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Family Recipe Entrepreneur

Part of what makes a great family recipe great is that it stands out. It is "above and beyond" anyone else's recipe for the same thing. It tastes that much better!

Take the story of Dusty and Gloria Van Gilder. They are food recipe entrepreneurs.

This husband and wife team has put a new spin on a traditional Ukrainian food item: perogies. And their customers are hungry for more.

Perogies are a dough pocket typically filled with ingredients like potatoes, onions and cheese. The Van Gilders' perogies, however, come 16 different ways. They make everything from pizza perogies to chicken stir-fry perogies to pineapple perogies.

This creativity is part of what draws interest to their product.

"They're different," says Gloria of her perogies. "We've got a good variety of perogies. Plus, they're home-made and hand-pinched. We've got some new ones -- bacon and eggers. They are very popular."

The Van Gilders have been selling their perogies to a handful of grocery stores in their area for about a year. Experts will tell you that it takes more than a year to know if your business is going to succeed in the long term.

This first year has served as an appetizer to the appetite of the Van Gilders. They have more than perogies up their sleeves. They also operate the Ukrainian Station Diner. It's a restaurant plus a retail operation for their perogies and some other home-made Ukrainian food products like borscht soup and cabbage rolls.

Since opening their restaurant, they have added a retail operation in another small town about two hours away from their home base. They plan to tap into markets for their Ukrainian food products by opening retail operations in nearby cities.

"We do most of the work. I do the fillings. It's very busy," says Gloria.

The Van Gilders hire help on a casual basis, mainly when there is dough pinching to be done to securely close the perogies.

Both husband and wife play important roles in the story of how they got started as entrepreneurs.

"My husband thought it would be a good idea, because everyone loves home-made perogies," explains Gloria. "It was his idea to do it, and it's doing well. The basic perogy recipe is Dusty's mom's recipe, but I changed a few things in the dough a little."

Dusty's mom did not seem to mind tasting her perogies made from a tampered-with recipe. "In fact, she makes the dough that way too now," chuckles Gloria.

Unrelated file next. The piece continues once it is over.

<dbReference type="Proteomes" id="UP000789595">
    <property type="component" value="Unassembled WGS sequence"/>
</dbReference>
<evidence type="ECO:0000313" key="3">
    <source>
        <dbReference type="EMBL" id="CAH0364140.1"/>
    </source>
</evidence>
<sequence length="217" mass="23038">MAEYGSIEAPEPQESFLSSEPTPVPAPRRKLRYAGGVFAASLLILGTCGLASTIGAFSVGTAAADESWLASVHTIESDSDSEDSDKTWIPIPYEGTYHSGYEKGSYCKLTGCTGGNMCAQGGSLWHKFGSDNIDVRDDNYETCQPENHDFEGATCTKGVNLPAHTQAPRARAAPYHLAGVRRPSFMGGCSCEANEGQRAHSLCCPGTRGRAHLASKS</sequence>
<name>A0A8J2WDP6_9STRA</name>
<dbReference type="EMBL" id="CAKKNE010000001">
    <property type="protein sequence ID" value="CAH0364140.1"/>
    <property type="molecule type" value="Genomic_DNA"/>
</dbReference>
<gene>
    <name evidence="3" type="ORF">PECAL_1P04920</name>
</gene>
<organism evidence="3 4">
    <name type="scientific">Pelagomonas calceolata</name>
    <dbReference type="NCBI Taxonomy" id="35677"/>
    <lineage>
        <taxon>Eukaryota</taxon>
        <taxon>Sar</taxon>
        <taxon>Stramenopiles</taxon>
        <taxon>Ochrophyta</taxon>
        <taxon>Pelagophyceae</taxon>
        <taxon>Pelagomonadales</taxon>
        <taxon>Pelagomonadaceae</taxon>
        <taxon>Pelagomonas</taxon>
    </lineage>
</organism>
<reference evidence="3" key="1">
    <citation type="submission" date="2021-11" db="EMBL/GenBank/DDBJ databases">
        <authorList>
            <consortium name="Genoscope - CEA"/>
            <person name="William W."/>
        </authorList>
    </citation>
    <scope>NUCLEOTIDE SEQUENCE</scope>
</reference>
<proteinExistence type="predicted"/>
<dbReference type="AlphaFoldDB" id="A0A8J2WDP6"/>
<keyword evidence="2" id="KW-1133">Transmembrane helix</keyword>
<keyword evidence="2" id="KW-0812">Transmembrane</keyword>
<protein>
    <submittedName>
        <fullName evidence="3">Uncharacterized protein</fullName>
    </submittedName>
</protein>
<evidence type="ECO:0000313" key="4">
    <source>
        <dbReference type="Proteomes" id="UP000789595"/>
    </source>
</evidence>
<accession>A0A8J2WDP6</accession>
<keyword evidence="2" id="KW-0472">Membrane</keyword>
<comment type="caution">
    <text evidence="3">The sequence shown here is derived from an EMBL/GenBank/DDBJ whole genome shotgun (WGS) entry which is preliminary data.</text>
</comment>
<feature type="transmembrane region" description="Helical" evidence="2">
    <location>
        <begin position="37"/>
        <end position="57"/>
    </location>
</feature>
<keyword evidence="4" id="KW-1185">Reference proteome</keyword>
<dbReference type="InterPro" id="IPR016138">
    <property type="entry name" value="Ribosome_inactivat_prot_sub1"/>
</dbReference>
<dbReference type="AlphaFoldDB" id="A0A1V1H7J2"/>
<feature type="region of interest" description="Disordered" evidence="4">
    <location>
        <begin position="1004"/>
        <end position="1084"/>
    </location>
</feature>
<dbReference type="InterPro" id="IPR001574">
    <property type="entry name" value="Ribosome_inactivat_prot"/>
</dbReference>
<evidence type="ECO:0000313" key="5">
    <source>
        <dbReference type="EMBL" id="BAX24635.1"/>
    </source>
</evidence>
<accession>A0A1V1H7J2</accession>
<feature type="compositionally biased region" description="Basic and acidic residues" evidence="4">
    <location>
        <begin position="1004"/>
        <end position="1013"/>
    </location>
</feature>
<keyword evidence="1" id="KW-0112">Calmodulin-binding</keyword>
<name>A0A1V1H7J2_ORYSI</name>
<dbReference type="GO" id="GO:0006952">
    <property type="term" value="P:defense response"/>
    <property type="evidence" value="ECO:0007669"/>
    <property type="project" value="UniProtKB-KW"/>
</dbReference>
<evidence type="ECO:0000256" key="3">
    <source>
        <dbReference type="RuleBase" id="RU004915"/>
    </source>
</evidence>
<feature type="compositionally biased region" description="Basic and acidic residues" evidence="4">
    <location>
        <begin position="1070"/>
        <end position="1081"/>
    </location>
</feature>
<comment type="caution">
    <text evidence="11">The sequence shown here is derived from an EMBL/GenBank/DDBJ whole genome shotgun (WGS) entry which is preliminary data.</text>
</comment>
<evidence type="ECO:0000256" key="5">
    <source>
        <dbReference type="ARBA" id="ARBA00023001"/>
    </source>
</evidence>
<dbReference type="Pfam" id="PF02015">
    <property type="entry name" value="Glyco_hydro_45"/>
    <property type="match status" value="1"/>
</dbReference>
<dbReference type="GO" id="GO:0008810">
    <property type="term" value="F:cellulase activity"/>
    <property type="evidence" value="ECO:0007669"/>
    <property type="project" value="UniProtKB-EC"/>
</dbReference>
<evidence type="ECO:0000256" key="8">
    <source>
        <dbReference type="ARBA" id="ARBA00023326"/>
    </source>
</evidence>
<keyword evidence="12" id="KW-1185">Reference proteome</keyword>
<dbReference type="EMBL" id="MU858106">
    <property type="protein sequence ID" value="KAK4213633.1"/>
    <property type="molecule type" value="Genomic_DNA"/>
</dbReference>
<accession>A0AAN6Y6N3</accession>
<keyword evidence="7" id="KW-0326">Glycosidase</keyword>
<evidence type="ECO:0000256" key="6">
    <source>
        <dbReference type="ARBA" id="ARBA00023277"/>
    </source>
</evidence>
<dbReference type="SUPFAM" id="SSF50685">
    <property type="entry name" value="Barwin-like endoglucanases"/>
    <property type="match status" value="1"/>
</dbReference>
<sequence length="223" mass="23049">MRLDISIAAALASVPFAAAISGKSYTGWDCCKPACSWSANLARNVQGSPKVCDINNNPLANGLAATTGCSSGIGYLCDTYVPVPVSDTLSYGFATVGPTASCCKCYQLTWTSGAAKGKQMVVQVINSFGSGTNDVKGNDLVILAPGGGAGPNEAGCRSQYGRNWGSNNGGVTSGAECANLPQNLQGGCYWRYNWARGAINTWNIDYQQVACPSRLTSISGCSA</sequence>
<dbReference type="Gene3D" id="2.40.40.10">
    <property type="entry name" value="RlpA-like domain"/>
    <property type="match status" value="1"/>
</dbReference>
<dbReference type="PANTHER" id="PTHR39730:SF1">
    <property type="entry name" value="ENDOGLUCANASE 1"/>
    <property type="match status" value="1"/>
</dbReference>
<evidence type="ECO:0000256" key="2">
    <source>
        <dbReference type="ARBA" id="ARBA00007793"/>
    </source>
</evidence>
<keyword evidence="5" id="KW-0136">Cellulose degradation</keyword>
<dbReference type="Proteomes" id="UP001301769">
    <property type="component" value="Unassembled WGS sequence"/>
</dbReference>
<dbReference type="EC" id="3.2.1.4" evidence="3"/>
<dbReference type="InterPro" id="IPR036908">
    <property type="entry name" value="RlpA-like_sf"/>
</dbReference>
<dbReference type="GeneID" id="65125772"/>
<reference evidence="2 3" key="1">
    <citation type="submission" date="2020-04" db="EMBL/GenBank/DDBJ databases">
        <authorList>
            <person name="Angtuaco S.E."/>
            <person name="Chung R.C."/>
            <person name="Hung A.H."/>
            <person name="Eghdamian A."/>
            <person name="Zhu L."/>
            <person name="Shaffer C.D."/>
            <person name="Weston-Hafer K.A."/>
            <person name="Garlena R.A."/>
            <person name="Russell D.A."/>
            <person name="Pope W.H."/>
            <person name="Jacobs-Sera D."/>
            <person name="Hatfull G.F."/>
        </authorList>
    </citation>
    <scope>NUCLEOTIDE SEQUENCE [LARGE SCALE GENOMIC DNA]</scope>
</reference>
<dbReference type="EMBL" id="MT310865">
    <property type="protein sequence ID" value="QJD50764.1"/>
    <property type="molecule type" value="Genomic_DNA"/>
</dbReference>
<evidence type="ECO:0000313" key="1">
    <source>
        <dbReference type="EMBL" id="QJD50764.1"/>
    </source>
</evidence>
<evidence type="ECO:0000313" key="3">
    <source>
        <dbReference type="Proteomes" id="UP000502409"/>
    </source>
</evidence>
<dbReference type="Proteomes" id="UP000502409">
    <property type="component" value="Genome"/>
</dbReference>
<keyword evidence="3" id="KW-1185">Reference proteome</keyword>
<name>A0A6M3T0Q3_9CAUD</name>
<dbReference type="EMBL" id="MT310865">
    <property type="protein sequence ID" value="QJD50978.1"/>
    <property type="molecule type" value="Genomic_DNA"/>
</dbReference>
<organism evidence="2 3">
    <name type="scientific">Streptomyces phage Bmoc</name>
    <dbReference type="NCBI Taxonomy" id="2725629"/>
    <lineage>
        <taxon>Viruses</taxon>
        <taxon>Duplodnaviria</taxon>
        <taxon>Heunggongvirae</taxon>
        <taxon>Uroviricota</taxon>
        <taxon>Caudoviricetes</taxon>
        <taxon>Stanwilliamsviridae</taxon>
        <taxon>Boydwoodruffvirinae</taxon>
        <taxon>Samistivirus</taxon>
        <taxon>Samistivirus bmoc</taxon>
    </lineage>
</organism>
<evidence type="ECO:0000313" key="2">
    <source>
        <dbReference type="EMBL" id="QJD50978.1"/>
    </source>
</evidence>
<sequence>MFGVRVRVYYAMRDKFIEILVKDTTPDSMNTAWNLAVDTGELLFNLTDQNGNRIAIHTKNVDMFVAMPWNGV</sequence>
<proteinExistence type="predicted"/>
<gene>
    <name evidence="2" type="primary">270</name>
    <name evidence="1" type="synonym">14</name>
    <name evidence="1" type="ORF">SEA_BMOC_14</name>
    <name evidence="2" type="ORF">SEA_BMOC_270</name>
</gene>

Although the Van Gilders are off to a great start, many food entrepreneurs and other experts warn that selling a family recipe can be very challenging.

There is a long, uphill road from having a great recipe to making that recipe into a product that can successfully sell commercially.

"I agree that those who wish to enter the specialty food business should do their homework and lay the groundwork before embarking on the venture," says Dorothy Smith. She is the president of a company that is famous for its award-winning cake. "Unfortunately, lessons are usually learned the hard way and are often costly."

Researching state regulations on whether you can manufacture food products for commercial use in a home is an important early step in planning to become a family recipe entrepreneur. Some health department standards require a dedicated kitchen for making commercial food products, says Smith.

"Other government agencies may inspect your facility and you may be required to take FDA [Food and Drug Administration]-sponsored courses before you can market certain types of food," says Smith. "We are inspected by four government agencies. There are also stringent requirements for labels."

Getting started will require some start-up fees. "Depending on your ingredients, your packaging, whether you lease a commercial kitchen and so on, costs can run from $10,000 to more than $24,000," says Huff.

Smith also advises that if you are thinking about getting into this business, it would be wise to have start-up money arranged before you get going.

"Prepare a plan for the initial three years of the business before you start," Smith suggests. "Small businesses are usually undercapitalized. It is virtually impossible to build your business from funds generated from sales."

So, what recipe do you have up your sleeve?


Food and Drug Administration
Check out this site for U.S. information on labeling laws

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